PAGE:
This K24 award is requested by David O. Meltzer, MD, PhD. He is an MD with a PhD in Economics and is currently an Associate Professor at the University of Chicago. His primary appointment is in the Department of Medicine, but he holds secondary appointments in the Irving B. Harris Graduate School of Public Policy Studies and the Department of Economics. Since joining the faculty at the University of Chicago 11 years ago, he has played a major role in the establishment of several major research programs that have come to encompass the work of multiple faculty members, several major training programs that have come to serve as the University's core training resources in health services and outcomes research, and established a major university-wide center for interdisciplinary research in health and the social sciences, the Center for Health and the Social Sciences (CHeSS). His research has focused on the theoretical foundations of medical cost-effectiveness analysis, and on improving the cost and quality of care for hospitalized patients, with a major focus in both areas on addressing issues of greatest relevance to older persons. His work in cost-effectiveness analysis has resulted in the creation of an active and productive group of faculty working collaboratively in the area of medical decision making. His work in hospital medicine has resulted in the development of an Academic Hospitalist Program as a vehicle through which to use our inpatient general medicine services a laboratory for applied social science research in health care quality, making the University of Chicago among the leading programs in hospital medicine nationally. He has been the primary mentor of 33 trainees including PhD students, medical fellows, and junior faculty. This award would support Dr. Meltzer's research, training, and faculty development activities related to cost-effectiveness analysis and hospital care of the elderly.

National Institute of Health (NIH)
National Institute on Aging (NIA)
Midcareer Investigator Award in Patient-Oriented Research (K24)
Project #
Application #
Study Section
National Institute on Aging Initial Review Group (NIA)
Program Officer
Baker, Colin S
Project Start
Project End
Budget Start
Budget End
Support Year
Fiscal Year
Total Cost
Indirect Cost
University of Chicago
Internal Medicine/Medicine
Schools of Medicine
United States
Zip Code
Press, Valerie G; Arora, Vineet M; Trela, Kristin C et al. (2016) Effectiveness of Interventions to Teach Metered-Dose and Diskus Inhaler Techniques. A Randomized Trial. Ann Am Thorac Soc 13:816-24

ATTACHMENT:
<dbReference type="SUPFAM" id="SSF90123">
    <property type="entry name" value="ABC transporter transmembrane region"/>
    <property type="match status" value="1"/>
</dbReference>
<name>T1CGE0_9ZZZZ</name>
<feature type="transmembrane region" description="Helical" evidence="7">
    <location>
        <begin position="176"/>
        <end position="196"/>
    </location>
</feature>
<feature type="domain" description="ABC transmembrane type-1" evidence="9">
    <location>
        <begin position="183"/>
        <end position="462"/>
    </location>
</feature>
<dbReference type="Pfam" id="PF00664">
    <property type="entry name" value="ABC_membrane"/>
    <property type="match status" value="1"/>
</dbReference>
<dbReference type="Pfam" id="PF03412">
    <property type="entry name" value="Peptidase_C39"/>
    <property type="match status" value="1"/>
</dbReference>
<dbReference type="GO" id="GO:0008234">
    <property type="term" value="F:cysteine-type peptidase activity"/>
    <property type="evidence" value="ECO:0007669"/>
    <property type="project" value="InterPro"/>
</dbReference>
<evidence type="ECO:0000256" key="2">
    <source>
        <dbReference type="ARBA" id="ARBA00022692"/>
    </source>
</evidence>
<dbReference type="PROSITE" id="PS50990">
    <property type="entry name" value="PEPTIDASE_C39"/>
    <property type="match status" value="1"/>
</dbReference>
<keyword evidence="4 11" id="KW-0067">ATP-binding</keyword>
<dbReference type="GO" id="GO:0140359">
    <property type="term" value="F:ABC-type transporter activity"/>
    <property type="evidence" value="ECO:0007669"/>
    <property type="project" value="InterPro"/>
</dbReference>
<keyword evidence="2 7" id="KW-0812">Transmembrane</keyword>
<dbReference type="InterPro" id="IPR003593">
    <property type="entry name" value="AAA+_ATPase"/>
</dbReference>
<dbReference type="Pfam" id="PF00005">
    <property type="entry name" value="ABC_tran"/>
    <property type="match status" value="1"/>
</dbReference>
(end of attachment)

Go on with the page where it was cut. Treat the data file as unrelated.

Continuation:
Wray, Charlie M; Flores, Andrea; Padula, William V et al. (2016) Measuring patient experiences on hospitalist and teaching services: Patient responses to a 30-day postdischarge questionnaire. J Hosp Med 11:99-104
Zhang, James X; Meltzer, David O (2015) Risk factors for cost-related medication non-adherence among older patients with cancer. Integr Cancer Sci Ther 2:300-304
Beveridge, Claire; Knutson, Kristen; Spampinato, Lisa et al. (2015) Daytime Physical Activity and Sleep in Hospitalized Older Adults: Association with Demographic Characteristics and Disease Severity. J Am Geriatr Soc 63:1391-400
Press, Valerie G; Matthiesen, Madeleine I; Ranadive, Alisha et al. (2015) Insights into inpatients with poor vision: A high value proposition. J Hosp Med 10:311-3
Hougham, Gavin W; Ham, Sandra A; Ruhnke, Gregory W et al. (2014) Sequence patterns in the resolution of clinical instabilities in community-acquired pneumonia and association with outcomes. J Gen Intern Med 29:563-71
Shear, Talia C; Balachandran, Jay S; Mokhlesi, Babak et al. (2014) Risk of sleep apnea in hospitalized older patients. J Clin Sleep Med 10:1061-6
Meltzer, David O; Ruhnke, Gregory W (2014) Redesigning care for patients at increased hospitalization risk: the Comprehensive Care Physician model. Health Aff (Millwood) 33:770-7
Stoler, Avraham; Meltzer, David (2013) Mortality and morbidity risks and economic behavior. Health Econ 22:132-43
van Baal, Pieter; Meltzer, David; Brouwer, Werner (2013) Pharmacoeconomic guidelines should prescribe inclusion of indirect medical costs! A response to Grima et Al. Pharmacoeconomics 31:369-73; discussion 375-6

Showing the most recent 10 out of 37 publications